This past week MoMA purchased the aerial rights that will allow it to build the proposed Jean Nouvel-designed tower, for $14.5 million. That might sounds like a lot (as Christie's reports 24% decline in sales from last year), until you consider the $150 million it cost the museum to purchase the lot.

$14.5 million looks like chump change again, compared with Picasso's The Actor (1904–1905), valued at $130 million and torn  when an adult education student at the Metropolitan fell into it this past week. The rare Rose Period painting was damaged in an area of the painting declard by experts to be non-essential, but the challenges of restoration remain. On the occasion of the Picasso incident, Art Beast presents a slideshow of other notable (and expensive) works that have been damaged. The Times looks at the technologies that enable restoration and their efficacy, with a focus on the Metropolitan.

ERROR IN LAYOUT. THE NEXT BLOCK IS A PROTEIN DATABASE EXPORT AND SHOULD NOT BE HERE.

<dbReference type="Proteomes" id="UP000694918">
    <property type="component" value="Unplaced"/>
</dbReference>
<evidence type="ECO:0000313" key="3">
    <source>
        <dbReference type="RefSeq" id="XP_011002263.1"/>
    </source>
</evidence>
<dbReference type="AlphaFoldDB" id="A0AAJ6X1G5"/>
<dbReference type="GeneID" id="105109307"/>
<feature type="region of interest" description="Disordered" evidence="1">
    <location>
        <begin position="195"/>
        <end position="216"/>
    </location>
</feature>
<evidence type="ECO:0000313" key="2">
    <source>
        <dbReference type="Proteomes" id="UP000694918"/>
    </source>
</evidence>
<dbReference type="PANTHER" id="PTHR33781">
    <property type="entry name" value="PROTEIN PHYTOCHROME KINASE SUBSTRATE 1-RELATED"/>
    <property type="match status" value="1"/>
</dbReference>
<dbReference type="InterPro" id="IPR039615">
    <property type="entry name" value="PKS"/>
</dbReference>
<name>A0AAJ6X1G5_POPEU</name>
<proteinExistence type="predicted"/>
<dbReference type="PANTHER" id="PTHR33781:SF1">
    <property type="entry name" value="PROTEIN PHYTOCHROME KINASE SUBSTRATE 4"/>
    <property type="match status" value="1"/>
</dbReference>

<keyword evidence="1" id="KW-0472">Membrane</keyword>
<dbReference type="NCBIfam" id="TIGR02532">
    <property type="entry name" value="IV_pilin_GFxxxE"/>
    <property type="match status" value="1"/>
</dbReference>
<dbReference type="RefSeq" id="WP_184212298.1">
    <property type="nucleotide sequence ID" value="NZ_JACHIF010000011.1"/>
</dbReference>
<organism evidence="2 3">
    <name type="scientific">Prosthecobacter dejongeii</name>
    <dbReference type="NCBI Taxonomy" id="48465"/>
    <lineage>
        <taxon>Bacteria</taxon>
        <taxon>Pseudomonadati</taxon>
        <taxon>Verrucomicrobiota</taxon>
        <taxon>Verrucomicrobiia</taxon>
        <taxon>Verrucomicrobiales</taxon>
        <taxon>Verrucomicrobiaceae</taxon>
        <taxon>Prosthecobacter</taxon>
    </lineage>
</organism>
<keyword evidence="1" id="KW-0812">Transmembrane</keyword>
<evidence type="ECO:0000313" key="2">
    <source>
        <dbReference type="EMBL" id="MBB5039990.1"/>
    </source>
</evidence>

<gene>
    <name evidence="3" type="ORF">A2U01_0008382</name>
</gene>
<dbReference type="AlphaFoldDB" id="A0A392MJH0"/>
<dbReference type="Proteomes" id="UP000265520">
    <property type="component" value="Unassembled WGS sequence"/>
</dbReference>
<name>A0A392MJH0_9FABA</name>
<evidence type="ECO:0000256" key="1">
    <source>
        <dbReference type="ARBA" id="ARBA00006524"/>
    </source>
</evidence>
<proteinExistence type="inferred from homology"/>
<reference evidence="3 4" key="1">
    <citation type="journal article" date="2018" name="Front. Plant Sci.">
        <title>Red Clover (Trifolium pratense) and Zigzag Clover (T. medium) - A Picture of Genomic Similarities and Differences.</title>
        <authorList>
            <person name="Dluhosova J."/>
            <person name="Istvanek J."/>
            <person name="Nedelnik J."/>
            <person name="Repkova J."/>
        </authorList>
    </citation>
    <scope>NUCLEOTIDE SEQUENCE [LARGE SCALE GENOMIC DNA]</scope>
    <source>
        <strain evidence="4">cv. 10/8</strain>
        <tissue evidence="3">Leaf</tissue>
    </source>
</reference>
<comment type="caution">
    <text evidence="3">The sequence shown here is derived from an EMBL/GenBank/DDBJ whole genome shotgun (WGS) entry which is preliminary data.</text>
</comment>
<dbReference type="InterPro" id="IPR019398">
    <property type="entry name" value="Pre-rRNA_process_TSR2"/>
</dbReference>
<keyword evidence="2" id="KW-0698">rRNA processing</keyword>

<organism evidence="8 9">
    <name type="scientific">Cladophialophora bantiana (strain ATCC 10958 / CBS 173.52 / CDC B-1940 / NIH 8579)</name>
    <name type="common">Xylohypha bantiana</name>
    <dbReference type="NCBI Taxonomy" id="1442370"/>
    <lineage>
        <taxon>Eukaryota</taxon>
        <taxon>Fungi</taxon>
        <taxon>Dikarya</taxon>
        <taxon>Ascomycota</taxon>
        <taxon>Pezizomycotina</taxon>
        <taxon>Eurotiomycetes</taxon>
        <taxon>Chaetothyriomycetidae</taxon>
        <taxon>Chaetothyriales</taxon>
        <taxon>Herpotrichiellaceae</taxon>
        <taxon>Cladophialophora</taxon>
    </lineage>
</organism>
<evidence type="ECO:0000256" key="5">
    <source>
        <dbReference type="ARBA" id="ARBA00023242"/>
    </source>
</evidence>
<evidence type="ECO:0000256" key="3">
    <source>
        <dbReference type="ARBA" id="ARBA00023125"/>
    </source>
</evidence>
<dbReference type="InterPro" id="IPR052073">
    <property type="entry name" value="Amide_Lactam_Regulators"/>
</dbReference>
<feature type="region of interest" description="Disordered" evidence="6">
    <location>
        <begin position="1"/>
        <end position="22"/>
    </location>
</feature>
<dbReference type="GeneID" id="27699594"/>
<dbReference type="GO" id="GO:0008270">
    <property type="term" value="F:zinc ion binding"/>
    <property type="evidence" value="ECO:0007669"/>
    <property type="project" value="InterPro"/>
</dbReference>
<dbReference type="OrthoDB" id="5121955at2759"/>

One thing that's not borked at the Metropolitan is an exhibition of drawings by Mannerist master Bronzino. While Peter Schjeldahl focuses on the timeliness of Bronzino's style, comparing its post-Renaissance condition to our own dusky perspectives on modernist, Holland Cotter equally transgressively focuses on the much-maligned painter's use of line—over color.

PHOTO COURTESY HINES